The Walkmen - Heaven

Review: The Walkmen – Heaven

Published on June 22nd, 2012 | Jonny Abrams

Their seventh studio album since 2002 debut Everyone Who Pretended to Like Me is Gone, Heaven sees The Walkmen more or less carrying on from where likes of “Juveniles” and “Follow the Leader” left off on 2010 LP Lisbon.

Hamilton Leithauser’s vaguely Ian McCullogh-like voice sounds great set to a warm, glowing production by Phil Ek [Built to Spill/Modest Mouse], decorating chiming, wistfully acoustic opener “We Can’t Be Beat” with sweet lyrical vignettes such as “I was the Pony Express, but I ran out of gas” and “Give me a life that needs correction / Nobody loves perfection”.

“Love is Luck” veers unnervingly close to latter-day U2 in places, but “Heartbreaker” drags Heaven quite unexpectedly into a different direction with a sudden outbreak of swathes of speed-picked electric guitars that carries it all, as if on a wave, into somewhere thrillingly unusual. Suddenly, the driving guitars atop pounding Motown beat of the first half of “Heartbreaker” seem like a mere decoy with all its calling cards of modern rock production and arrangement.

“The Witch” with its syncopated blasts of organ is strangely staggering, like a workmanlike indie song blindfolded and span around ten times, while “Line By Line” ascends from sparsely intense fingerpicking into splendour on a flying carpet of string (as in orchestration, that is, not actual string).

Leithauser gives an especially impassioned performance on “Song For Leigh” (sample lyric: “I sing myself sick about you”), a sweet, jangly strum that occasionally pounds itself into a mini-swarm, before “Nightingales” goes on to remind of Pulp classic “Sorted for E’s and Wizz” by bearing a blissful breakdown that repeats itself as some sort of perverse chorus.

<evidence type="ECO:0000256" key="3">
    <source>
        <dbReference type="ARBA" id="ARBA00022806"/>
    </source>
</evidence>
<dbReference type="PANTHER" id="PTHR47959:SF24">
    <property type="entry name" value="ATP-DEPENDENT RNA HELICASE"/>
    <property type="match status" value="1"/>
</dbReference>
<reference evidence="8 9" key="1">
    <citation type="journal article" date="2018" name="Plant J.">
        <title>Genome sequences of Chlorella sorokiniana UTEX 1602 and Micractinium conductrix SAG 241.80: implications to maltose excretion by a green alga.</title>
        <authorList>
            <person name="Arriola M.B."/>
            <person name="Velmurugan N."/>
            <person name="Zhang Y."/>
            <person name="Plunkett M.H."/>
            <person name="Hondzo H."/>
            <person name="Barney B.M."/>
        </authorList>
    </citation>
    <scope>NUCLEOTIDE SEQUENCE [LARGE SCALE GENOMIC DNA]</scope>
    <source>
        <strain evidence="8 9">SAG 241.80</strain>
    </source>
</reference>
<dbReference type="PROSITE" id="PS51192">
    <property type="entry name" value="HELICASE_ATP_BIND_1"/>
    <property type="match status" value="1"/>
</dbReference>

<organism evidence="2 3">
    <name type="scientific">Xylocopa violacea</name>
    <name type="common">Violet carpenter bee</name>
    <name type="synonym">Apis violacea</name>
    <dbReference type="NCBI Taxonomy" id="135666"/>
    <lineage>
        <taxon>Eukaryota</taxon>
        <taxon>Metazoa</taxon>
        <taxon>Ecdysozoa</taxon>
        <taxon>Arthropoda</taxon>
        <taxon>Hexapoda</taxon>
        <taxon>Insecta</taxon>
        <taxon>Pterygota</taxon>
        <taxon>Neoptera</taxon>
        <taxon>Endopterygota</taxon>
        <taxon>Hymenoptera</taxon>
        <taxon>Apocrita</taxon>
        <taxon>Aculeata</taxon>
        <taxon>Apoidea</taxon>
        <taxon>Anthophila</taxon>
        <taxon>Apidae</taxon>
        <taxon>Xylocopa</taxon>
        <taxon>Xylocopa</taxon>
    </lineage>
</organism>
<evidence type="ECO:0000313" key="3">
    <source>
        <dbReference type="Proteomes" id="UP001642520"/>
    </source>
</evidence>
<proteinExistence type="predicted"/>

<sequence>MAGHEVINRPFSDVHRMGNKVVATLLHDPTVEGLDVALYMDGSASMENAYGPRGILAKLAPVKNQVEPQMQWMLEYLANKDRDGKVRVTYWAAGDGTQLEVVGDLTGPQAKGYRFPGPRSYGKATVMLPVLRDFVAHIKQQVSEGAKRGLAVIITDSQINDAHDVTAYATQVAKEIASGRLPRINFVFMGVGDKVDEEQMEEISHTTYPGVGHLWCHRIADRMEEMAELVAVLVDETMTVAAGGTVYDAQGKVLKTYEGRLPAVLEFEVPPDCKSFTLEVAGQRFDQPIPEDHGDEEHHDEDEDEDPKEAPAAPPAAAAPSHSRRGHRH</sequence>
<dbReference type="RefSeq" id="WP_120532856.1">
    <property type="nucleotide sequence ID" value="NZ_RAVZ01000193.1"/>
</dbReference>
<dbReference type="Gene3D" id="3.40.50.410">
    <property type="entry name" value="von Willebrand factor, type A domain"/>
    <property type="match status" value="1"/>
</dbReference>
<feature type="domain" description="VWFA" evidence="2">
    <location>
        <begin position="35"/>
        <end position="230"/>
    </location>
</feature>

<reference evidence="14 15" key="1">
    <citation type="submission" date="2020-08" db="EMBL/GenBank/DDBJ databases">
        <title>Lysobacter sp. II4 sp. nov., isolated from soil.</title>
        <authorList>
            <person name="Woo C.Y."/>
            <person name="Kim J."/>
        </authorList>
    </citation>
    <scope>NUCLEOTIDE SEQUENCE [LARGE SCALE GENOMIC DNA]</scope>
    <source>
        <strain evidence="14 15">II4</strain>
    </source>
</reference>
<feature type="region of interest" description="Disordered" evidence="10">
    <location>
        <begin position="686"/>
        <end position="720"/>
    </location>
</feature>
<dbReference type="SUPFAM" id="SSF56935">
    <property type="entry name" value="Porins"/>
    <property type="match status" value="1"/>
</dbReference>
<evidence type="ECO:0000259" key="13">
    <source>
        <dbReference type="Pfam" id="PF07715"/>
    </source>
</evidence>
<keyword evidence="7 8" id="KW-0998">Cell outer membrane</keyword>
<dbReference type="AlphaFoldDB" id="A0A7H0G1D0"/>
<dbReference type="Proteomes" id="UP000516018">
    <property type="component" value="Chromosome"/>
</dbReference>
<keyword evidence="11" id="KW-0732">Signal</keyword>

“Don’t trust the fact, just the fiction” we are implored on the soaring, fast-paced “The Love You Love”, and the spellbinding nocturnal feel conjured by the twinkly arpeggios of “No One Ever Sleeps” and the magnificently ringing guitar couplets of “Dreamboat” (“Your sympathy’s not wasted on me / I left you a million times”) make for a beautiful close to the album after a bit of a lull.

The pervading solemnity of Heaven can get a touch wearying, but more often than not it’s too gorgeous to pall.

Rocksucker says: Three and a Half Quails out of Five!

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Heaven is out now on Bella Union. For more information, including a list of live dates, please visit


About the Author

Editor of Rocksucker and the website's founder, Jonny is passionate about the music he listens to, both good and bad, as well as interviewing his favourite musicians.